linked to the cradles for the various operations
. A few
of them are specific to the module geometry like: the grease mask, the alignment ruler and guides, the loading weight.
The basic tooling set is therefore compatible for a scenario with different fract
ions of 3D and planar sensor modules:
25/75 mixed scenario or, in case is needed, full planar scenario.


2.4

Electrical services

Electrical services have been designed maintaining compatibility between planar and 3D sensors. In particular the high
voltage
maximum rating of all the component
s

is

designed for 1000 V
,

needed
to bias the

planar sensor
s

when they
reach the
ir full radiation dose.









Figure
5
:
Tooling to load modules on stave. On the right side are visible four 3D

single
-
chip modules, while another six double
-
chip planar modules are shown toward the centre of the stave. Modules are positioned with respect to the cut edge of the
sensors. In the 200µm gap between modules a PEEK spacer is inserted to electrically isol
ate neighbouring sensors. Bottom left
illustration shows a planar module loaded with ~40g. The bottom right illustration shows the wing to module flex gluing
operation with a jig defining the wing shape during the polymerization.


The modularity in the
sensor bias voltage was decided as best compromise between having every single sensor tile
controlled individually and the constraints from service routing. This modularity was defined in the IBL TDR (
[1]

Section 4.5
) being a sensor area equivalent to four FE
-
I4 chips. This is maintained in the mixed scenario. The planar and
3D sensors will see quite different operating voltages before and after irradiation. For this

reason they need to be
connected to separate HV supplies. This constraint, together with the modularity in the sensor power distribution,
requires a minimum modularity of four FE
-
I4 chips equivalent in area for each sensor flavour. The additional
backward
-
forward symmetry in the stave limits to multiples of 25% (8 out of 32 FE
-
I4 chip area per stave) the coverage
with either of the technologies. The 25% (3D) / 75% (planar) scenario will use two bias lines for the 3D and six lines
for the planar sensors in
each stave. For the 3D it is planned to use sensors from both CNM and FBK. They are similar
in operational voltage, but for optimal control of the operational settings each HV channel will be connected to only one
of the 3D sensor flavours.

The bias curre
nt requirement for the HV power supply is defined by the sensor leakage current after the integrated dose
at the operation temperature. From measurements made during the sensor qualification phase it is found that the planar
and 3D sensor have similar curr
ents, between 300 and 400 µA for the area of a single FE
-
I4 chip at
-
15ºC and after a
dose of
5x10
15

n
eq
/cm
2

[2]
. The difference in the range of operating voltages between planar and 3D suggests the
selection of different models of HV power supplies. The two models of power supplies from iseg
7
:



Mod.
EH
S F205n_R51
: V
outnom

= 500 V / I
outnom

= 10 mA per channe
l



Mod.
EHS F210n_R51
: V
outnom

=
1000

V / I
outnom

= 10 mA per channe
l



is an optimal solution to fulfil the sensor requirements. The exisiting ATLAS pixel detector uses HV power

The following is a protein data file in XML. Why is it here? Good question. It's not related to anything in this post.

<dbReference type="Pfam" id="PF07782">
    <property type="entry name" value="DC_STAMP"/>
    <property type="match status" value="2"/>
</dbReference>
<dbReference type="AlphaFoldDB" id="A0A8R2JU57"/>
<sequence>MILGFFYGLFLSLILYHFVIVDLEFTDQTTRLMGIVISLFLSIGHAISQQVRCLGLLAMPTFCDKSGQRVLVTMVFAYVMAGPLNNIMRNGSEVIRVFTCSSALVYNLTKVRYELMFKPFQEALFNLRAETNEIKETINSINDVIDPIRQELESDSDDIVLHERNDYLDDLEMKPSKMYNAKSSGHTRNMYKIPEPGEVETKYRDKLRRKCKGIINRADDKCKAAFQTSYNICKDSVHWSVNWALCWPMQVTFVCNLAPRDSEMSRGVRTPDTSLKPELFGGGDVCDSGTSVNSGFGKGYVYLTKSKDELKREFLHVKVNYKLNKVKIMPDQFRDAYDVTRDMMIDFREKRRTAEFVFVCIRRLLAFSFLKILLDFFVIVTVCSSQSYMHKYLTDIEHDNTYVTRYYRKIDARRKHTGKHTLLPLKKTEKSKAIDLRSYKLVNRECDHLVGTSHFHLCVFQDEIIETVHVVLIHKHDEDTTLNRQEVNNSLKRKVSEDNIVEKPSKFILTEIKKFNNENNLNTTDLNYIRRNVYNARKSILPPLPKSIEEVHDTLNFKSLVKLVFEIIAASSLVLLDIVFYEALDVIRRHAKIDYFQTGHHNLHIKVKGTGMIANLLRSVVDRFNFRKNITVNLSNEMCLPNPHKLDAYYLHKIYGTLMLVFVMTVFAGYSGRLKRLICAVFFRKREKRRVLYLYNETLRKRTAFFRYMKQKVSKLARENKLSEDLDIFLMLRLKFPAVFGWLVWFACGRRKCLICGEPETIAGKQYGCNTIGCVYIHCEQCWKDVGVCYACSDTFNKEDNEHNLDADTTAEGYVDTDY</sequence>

supply from the same se
ries. This will simplify the control and monitor software in the experiment.





Figure
6
:
CFRP Handling Frame holding a real stave with mechanical fixation at the two end
-
blocks and at the middle of the
stave (mounted as
integrated around the beam pipe). One handling frame is dedicated per loaded stave for all loading, QA and
integration operations.


3

Diamond Beam Monitor (DBM)

Beam monitoring, luminosity measurement and tracking in ATLAS, in the future, must continue to op
erate in radiation
environments at least an order of magnitude harsher than experienced by the current detectors. It is observed that, as the
environment becomes harsher, it becomes very challenging for detectors lacking fine spatial or timing granularity
to
separate signal from background. To remedy this problem, detectors close to the interaction region are becoming ever
more highly spatially segmented. It is proposed to add a Diamond Beam Monitor (DBM)
[5]

to ATLAS, which is a
spatially segmented upgrade to complement the timing granularity of the existing Beam Crossing Monitor (BCM).

Chemical Vapour Deposition (CVD) diamond has a number of properties that make i
t an attractive alternative for high
-
energy physics detector applications. Its large band
-
gap (5.5 eV) and large displacement energy (42 eV/atom) make it a
material that is inherently radiation tolerant in terms of the very low leakage currents, even at ex
treme fluences. It also
offers a very high thermal conductivity. ATLAS already uses this material in its highly time
-
segmented (sub
-
ns) BCM



7

iseg GmbH, Bautzner Landstr. 23, D
-
01454 Radeberg / OT Rossendorf

that provides stable luminosity measurements and detailed background characterisations in both during stable beams
a
nd while the LHC machine is setting up for collisions.

The DBM capitalises on R&D undertaken for the proposal to use diamond as the IBL sensor technology. Twenty
single
-
chip FE
-
I4 modules with diamond sensors in 2011 have been produced. When the IBL inser
tion schedule was
advanced to 2013 it was proposed to install 24, single
-
chip IBL modules, with diamond sensors in the forward region of
ATLAS, at r = 65 mm from the beam line and |z| ~ 1m, at rapidities from 3.0 to 3.4.
Figure
7

shows two views of the
DBM telescopes (on one side of ATLAS


the full system has similar arrangements on both sides of ATLAS). Each

telescope consists of three single
-
chip sensors, spread over

a 10 cm lever arm. Parametric tracking simulations show
this arrangement gives impact parameter resolution of better than 1 mm for tracks from the interaction point (IP) which
allows them to be readily distinguished from charged particles originating in t
he up/down
-
stream collimators.